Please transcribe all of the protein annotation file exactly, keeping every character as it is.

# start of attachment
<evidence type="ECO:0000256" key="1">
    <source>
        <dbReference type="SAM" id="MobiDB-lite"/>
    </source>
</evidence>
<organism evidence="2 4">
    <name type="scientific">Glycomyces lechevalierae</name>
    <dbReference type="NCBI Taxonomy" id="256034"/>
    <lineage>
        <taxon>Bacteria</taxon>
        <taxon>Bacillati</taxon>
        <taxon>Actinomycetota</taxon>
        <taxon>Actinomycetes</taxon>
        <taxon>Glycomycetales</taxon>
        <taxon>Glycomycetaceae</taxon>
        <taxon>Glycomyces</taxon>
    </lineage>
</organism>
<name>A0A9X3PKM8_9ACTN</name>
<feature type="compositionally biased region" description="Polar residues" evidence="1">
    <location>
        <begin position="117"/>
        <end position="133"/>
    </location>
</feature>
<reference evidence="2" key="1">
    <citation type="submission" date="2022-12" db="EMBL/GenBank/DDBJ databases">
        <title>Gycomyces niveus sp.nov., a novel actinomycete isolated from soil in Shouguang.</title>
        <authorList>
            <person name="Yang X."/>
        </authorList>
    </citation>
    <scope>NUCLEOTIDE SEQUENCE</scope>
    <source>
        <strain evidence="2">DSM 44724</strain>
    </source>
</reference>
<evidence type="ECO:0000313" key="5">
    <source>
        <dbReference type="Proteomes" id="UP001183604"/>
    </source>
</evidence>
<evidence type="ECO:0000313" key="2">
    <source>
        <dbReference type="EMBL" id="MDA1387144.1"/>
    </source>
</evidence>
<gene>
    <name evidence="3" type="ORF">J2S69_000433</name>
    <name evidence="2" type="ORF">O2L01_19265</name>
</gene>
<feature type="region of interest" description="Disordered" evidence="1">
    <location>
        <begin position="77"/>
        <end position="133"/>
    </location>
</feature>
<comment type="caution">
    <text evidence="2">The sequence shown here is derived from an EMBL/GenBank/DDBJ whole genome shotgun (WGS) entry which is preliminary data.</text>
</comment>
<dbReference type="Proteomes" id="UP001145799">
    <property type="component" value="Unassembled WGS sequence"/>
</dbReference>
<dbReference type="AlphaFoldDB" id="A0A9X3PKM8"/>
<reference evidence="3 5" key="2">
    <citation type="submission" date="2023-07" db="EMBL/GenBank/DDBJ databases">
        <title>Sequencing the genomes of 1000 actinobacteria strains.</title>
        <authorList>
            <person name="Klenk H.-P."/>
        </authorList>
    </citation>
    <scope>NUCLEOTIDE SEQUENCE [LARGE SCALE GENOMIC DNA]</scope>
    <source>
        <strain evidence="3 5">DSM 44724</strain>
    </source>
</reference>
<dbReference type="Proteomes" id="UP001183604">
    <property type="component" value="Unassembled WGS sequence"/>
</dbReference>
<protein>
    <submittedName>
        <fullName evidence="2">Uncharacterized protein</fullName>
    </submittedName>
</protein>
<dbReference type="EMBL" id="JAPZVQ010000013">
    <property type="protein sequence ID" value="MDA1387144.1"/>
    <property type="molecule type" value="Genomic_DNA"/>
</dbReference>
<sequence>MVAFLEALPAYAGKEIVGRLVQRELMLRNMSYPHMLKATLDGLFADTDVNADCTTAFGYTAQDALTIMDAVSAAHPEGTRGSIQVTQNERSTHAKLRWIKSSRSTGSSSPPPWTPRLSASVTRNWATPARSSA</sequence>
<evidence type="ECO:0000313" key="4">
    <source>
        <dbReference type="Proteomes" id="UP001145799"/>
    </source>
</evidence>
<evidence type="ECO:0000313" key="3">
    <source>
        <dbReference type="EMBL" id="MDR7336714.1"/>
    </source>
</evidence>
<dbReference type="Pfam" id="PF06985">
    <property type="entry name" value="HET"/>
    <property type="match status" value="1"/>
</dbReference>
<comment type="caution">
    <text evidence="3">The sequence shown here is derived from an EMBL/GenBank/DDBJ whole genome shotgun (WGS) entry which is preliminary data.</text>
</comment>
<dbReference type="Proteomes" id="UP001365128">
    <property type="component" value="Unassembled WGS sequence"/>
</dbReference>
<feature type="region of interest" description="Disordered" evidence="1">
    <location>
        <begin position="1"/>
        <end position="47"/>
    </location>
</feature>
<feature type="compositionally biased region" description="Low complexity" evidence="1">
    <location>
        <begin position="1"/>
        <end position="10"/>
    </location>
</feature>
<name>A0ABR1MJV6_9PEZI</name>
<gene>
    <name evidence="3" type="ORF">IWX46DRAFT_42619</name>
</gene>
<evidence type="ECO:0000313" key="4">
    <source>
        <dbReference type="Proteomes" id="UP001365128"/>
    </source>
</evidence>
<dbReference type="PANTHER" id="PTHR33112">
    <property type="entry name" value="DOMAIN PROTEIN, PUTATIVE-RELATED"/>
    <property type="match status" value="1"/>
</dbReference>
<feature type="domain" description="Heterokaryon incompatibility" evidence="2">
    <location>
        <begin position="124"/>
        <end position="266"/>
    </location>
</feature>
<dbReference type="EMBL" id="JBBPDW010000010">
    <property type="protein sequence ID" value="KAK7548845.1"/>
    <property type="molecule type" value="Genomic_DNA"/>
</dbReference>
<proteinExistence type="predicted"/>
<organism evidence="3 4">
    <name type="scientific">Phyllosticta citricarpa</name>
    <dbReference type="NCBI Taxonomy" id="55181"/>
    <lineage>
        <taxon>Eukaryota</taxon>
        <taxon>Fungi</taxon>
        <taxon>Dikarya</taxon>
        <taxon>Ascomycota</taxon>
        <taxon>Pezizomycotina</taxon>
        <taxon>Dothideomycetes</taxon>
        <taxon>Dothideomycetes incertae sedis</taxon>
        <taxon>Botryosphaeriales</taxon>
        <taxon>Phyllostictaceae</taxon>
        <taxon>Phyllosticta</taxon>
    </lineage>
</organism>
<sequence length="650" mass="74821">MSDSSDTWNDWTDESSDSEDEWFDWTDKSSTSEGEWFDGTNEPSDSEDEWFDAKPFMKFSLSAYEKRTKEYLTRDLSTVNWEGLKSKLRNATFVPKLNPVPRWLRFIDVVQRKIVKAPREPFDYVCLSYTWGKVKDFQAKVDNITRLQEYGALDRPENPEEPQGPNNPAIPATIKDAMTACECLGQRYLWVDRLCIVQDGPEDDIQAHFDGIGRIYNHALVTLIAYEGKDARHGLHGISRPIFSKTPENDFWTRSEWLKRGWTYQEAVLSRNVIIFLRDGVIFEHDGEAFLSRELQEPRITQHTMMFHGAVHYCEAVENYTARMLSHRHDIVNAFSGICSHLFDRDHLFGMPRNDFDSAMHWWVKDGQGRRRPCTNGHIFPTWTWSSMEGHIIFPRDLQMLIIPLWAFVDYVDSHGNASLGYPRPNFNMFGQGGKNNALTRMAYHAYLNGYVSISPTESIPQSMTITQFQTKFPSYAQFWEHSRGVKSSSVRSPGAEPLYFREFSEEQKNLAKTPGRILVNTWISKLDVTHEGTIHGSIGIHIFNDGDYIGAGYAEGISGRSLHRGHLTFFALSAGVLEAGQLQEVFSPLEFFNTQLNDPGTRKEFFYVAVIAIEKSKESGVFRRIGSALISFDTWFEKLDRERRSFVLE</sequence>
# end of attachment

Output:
<evidence type="ECO:0000256" key="1">
    <source>
        <dbReference type="SAM" id="MobiDB-lite"/>
    </source>
</evidence>
<organism evidence="2 4">
    <name type="scientific">Glycomyces lechevalierae</name>
    <dbReference type="NCBI Taxonomy" id="256034"/>
    <lineage>
        <taxon>Bacteria</taxon>
        <taxon>Bacillati</taxon>
        <taxon>Actinomycetota</taxon>
        <taxon>Actinomycetes</taxon>
        <taxon>Glycomycetales</taxon>
        <taxon>Glycomycetaceae</taxon>
        <taxon>Glycomyces</taxon>
    </lineage>
</organism>
<name>A0A9X3PKM8_9ACTN</name>
<feature type="compositionally biased region" description="Polar residues" evidence="1">
    <location>
        <begin position="117"/>
        <end position="133"/>
    </location>
</feature>
<reference evidence="2" key="1">
    <citation type="submission" date="2022-12" db="EMBL/GenBank/DDBJ databases">
        <title>Gycomyces niveus sp.nov., a novel actinomycete isolated from soil in Shouguang.</title>
        <authorList>
            <person name="Yang X."/>
        </authorList>
    </citation>
    <scope>NUCLEOTIDE SEQUENCE</scope>
    <source>
        <strain evidence="2">DSM 44724</strain>
    </source>
</reference>
<evidence type="ECO:0000313" key="5">
    <source>
        <dbReference type="Proteomes" id="UP001183604"/>
    </source>
</evidence>
<evidence type="ECO:0000313" key="2">
    <source>
        <dbReference type="EMBL" id="MDA1387144.1"/>
    </source>
</evidence>
<gene>
    <name evidence="3" type="ORF">J2S69_000433</name>
    <name evidence="2" type="ORF">O2L01_19265</name>
</gene>
<feature type="region of interest" description="Disordered" evidence="1">
    <location>
        <begin position="77"/>
        <end position="133"/>
    </location>
</feature>
<comment type="caution">
    <text evidence="2">The sequence shown here is derived from an EMBL/GenBank/DDBJ whole genome shotgun (WGS) entry which is preliminary data.</text>
</comment>
<dbReference type="Proteomes" id="UP001145799">
    <property type="component" value="Unassembled WGS sequence"/>
</dbReference>
<dbReference type="AlphaFoldDB" id="A0A9X3PKM8"/>
<reference evidence="3 5" key="2">
    <citation type="submission" date="2023-07" db="EMBL/GenBank/DDBJ databases">
        <title>Sequencing the genomes of 1000 actinobacteria strains.</title>
        <authorList>
            <person name="Klenk H.-P."/>
        </authorList>
    </citation>
    <scope>NUCLEOTIDE SEQUENCE [LARGE SCALE GENOMIC DNA]</scope>
    <source>
        <strain evidence="3 5">DSM 44724</strain>
    </source>
</reference>
<dbReference type="Proteomes" id="UP001183604">
    <property type="component" value="Unassembled WGS sequence"/>
</dbReference>
<protein>
    <submittedName>
        <fullName evidence="2">Uncharacterized protein</fullName>
    </submittedName>
</protein>
<dbReference type="EMBL" id="JAPZVQ010000013">
    <property type="protein sequence ID" value="MDA1387144.1"/>
    <property type="molecule type" value="Genomic_DNA"/>
</dbReference>
<sequence>MVAFLEALPAYAGKEIVGRLVQRELMLRNMSYPHMLKATLDGLFADTDVNADCTTAFGYTAQDALTIMDAVSAAHPEGTRGSIQVTQNERSTHAKLRWIKSSRSTGSSSPPPWTPRLSASVTRNWATPARSSA</sequence>
<evidence type="ECO:0000313" key="4">
    <source>
        <dbReference type="Proteomes" id="UP001145799"/>
    </source>
</evidence>
<evidence type="ECO:0000313" key="3">
    <source>
        <dbReference type="EMBL" id="MDR7336714.1"/>
    </source>
</evidence>
<dbReference type="Pfam" id="PF06985">
    <property type="entry name" value="HET"/>
    <property type="match status" value="1"/>
</dbReference>
<comment type="caution">
    <text evidence="3">The sequence shown here is derived from an EMBL/GenBank/DDBJ whole genome shotgun (WGS) entry which is preliminary data.</text>
</comment>
<dbReference type="Proteomes" id="UP001365128">
    <property type="component" value="Unassembled WGS sequence"/>
</dbReference>
<feature type="region of interest" description="Disordered" evidence="1">
    <location>
        <begin position="1"/>
        <end position="47"/>
    </location>
</feature>
<feature type="compositionally biased region" description="Low complexity" evidence="1">
    <location>
        <begin position="1"/>
        <end position="10"/>
    </location>
</feature>
<name>A0ABR1MJV6_9PEZI</name>
<gene>
    <name evidence="3" type="ORF">IWX46DRAFT_42619</name>
</gene>
<evidence type="ECO:0000313" key="4">
    <source>
        <dbReference type="Proteomes" id="UP001365128"/>
    </source>
</evidence>
<dbReference type="PANTHER" id="PTHR33112">
    <property type="entry name" value="DOMAIN PROTEIN, PUTATIVE-RELATED"/>
    <property type="match status" value="1"/>
</dbReference>
<feature type="domain" description="Heterokaryon incompatibility" evidence="2">
    <location>
        <begin position="124"/>
        <end position="266"/>
    </location>
</feature>
<dbReference type="EMBL" id="JBBPDW010000010">
    <property type="protein sequence ID" value="KAK7548845.1"/>
    <property type="molecule type" value="Genomic_DNA"/>
</dbReference>
<proteinExistence type="predicted"/>
<organism evidence="3 4">
    <name type="scientific">Phyllosticta citricarpa</name>
    <dbReference type="NCBI Taxonomy" id="55181"/>
    <lineage>
        <taxon>Eukaryota</taxon>
        <taxon>Fungi</taxon>
        <taxon>Dikarya</taxon>
        <taxon>Ascomycota</taxon>
        <taxon>Pezizomycotina</taxon>
        <taxon>Dothideomycetes</taxon>
        <taxon>Dothideomycetes incertae sedis</taxon>
        <taxon>Botryosphaeriales</taxon>
        <taxon>Phyllostictaceae</taxon>
        <taxon>Phyllosticta</taxon>
    </lineage>
</organism>
<sequence length="650" mass="74821">MSDSSDTWNDWTDESSDSEDEWFDWTDKSSTSEGEWFDGTNEPSDSEDEWFDAKPFMKFSLSAYEKRTKEYLTRDLSTVNWEGLKSKLRNATFVPKLNPVPRWLRFIDVVQRKIVKAPREPFDYVCLSYTWGKVKDFQAKVDNITRLQEYGALDRPENPEEPQGPNNPAIPATIKDAMTACECLGQRYLWVDRLCIVQDGPEDDIQAHFDGIGRIYNHALVTLIAYEGKDARHGLHGISRPIFSKTPENDFWTRSEWLKRGWTYQEAVLSRNVIIFLRDGVIFEHDGEAFLSRELQEPRITQHTMMFHGAVHYCEAVENYTARMLSHRHDIVNAFSGICSHLFDRDHLFGMPRNDFDSAMHWWVKDGQGRRRPCTNGHIFPTWTWSSMEGHIIFPRDLQMLIIPLWAFVDYVDSHGNASLGYPRPNFNMFGQGGKNNALTRMAYHAYLNGYVSISPTESIPQSMTITQFQTKFPSYAQFWEHSRGVKSSSVRSPGAEPLYFREFSEEQKNLAKTPGRILVNTWISKLDVTHEGTIHGSIGIHIFNDGDYIGAGYAEGISGRSLHRGHLTFFALSAGVLEAGQLQEVFSPLEFFNTQLNDPGTRKEFFYVAVIAIEKSKESGVFRRIGSALISFDTWFEKLDRERRSFVLE</sequence>